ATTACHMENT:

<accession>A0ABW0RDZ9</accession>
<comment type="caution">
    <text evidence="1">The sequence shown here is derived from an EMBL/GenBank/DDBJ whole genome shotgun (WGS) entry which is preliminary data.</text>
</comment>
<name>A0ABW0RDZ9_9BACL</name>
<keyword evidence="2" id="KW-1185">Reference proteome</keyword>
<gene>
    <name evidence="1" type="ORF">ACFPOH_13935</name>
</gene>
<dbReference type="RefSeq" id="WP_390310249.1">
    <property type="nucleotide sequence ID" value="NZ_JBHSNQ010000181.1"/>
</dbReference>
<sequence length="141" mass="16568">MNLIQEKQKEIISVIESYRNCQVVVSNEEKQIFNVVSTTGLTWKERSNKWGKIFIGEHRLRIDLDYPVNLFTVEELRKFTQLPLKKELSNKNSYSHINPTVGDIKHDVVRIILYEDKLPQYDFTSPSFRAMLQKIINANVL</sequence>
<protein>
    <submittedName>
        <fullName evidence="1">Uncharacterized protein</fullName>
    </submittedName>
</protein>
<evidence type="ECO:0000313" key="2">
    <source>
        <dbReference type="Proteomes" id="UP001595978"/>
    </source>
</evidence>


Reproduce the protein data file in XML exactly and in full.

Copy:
<accession>A0ABW0RDZ9</accession>
<comment type="caution">
    <text evidence="1">The sequence shown here is derived from an EMBL/GenBank/DDBJ whole genome shotgun (WGS) entry which is preliminary data.</text>
</comment>
<name>A0ABW0RDZ9_9BACL</name>
<keyword evidence="2" id="KW-1185">Reference proteome</keyword>
<gene>
    <name evidence="1" type="ORF">ACFPOH_13935</name>
</gene>
<dbReference type="RefSeq" id="WP_390310249.1">
    <property type="nucleotide sequence ID" value="NZ_JBHSNQ010000181.1"/>
</dbReference>
<sequence length="141" mass="16568">MNLIQEKQKEIISVIESYRNCQVVVSNEEKQIFNVVSTTGLTWKERSNKWGKIFIGEHRLRIDLDYPVNLFTVEELRKFTQLPLKKELSNKNSYSHINPTVGDIKHDVVRIILYEDKLPQYDFTSPSFRAMLQKIINANVL</sequence>
<protein>
    <submittedName>
        <fullName evidence="1">Uncharacterized protein</fullName>
    </submittedName>
</protein>
<evidence type="ECO:0000313" key="2">
    <source>
        <dbReference type="Proteomes" id="UP001595978"/>
    </source>
</evidence>